7. Be Prepared to Let Go

It can be unfathomable to us as to why others risk leaping into the unknown when everything truly appears fine and dandy in the career realm. The company provided stability, recognition, financial success, interesting projects and the promise of a promotion…what was wrong? Why now jump sideways to run a café or train in another field altogether?

Nothing may have been wrong at all. It was all going right. It was just the end of a chapter. Perhaps the yearning for the next step is actually taking a different trajectory entirely. You may want to simply experience a different rhythm. Perhaps it’s time to pursue a different passion.

If you have leaped from employee-land to freelancing or have made the reverse-jump (or you know someone who has), you will have quickly grown a different appreciation for pros and cons each work lifestyle brings. Working for yourself can bring the greater realization of your creativity, whether or not it can be monetized to earn you a living.

When your customers are buying you or a product you designed and fashioned, there is a direct level of appreciation and gratitude that can elevate your confidence in the way you have never experienced as an employee, regardless of your rank.

Similarly, there are times where we need to recognize our business ventures were adventures, not long-term life-changing empires. There are times we need to recognize that time is what provides the clearest limitation of how long we persist for in such pursuits.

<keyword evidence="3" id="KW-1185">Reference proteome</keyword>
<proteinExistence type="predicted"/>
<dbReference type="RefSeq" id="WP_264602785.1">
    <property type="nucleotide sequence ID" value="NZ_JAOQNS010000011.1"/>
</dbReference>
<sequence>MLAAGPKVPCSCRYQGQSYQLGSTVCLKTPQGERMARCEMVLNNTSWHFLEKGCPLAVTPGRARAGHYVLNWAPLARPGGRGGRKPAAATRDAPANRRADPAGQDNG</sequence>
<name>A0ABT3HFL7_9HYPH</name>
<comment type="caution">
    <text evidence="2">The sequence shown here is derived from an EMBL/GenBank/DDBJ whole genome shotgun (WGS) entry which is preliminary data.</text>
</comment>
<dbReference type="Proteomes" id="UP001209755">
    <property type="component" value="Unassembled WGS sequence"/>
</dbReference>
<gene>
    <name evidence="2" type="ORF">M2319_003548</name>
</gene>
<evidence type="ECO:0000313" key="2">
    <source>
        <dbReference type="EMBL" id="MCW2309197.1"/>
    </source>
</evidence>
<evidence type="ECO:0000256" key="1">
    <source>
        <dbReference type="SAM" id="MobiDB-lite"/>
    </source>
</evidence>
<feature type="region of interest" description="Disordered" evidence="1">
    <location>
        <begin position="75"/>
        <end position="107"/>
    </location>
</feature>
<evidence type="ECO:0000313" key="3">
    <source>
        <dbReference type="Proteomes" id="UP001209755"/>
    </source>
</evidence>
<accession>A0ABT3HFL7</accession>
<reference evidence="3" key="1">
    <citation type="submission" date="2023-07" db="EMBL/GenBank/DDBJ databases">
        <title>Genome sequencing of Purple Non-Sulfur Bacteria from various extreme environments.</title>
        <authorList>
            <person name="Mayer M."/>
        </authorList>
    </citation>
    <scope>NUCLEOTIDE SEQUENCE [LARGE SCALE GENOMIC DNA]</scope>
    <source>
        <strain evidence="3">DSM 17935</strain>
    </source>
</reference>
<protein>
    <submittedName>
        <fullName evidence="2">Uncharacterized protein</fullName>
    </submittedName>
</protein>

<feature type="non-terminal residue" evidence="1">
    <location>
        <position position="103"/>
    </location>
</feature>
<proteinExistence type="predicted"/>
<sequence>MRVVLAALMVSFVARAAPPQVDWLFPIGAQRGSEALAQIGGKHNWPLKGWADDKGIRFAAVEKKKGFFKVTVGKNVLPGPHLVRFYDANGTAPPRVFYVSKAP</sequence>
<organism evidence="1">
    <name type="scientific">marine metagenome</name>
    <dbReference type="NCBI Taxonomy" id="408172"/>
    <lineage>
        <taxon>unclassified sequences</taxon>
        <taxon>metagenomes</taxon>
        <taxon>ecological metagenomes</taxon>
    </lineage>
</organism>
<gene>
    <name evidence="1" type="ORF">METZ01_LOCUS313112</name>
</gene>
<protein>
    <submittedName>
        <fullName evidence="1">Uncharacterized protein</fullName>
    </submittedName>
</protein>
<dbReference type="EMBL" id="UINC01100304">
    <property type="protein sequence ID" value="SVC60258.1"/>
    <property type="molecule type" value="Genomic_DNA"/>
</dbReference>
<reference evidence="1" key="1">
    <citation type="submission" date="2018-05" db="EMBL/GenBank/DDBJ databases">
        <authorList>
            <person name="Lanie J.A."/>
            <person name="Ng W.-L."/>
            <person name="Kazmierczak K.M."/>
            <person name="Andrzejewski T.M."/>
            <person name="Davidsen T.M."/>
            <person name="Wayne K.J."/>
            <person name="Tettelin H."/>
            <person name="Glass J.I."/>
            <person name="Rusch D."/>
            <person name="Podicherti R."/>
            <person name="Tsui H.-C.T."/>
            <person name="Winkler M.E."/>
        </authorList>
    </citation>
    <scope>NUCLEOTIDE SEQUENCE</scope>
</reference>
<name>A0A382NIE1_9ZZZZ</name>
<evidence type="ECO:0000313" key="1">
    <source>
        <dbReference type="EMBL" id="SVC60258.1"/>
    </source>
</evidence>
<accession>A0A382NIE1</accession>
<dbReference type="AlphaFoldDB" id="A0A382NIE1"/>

We have to recognize the absence of enough financial, mental, emotional and physical breadcrumbs that tells us we’re no longer meant to push in that direction. At least, not for the present time.

The Bottom Line

Above all, keep the momentum. As long as you remain committed to pursuing work opportunities that allow you to honor your highest priorities, the truth of who you are and what you stand for, achieving ultimate job satisfaction and a successful career will never be too far away.

More Resources to Help Advance Your Career

Featured photo credit: Csaba Balazs via unsplash.com

Reference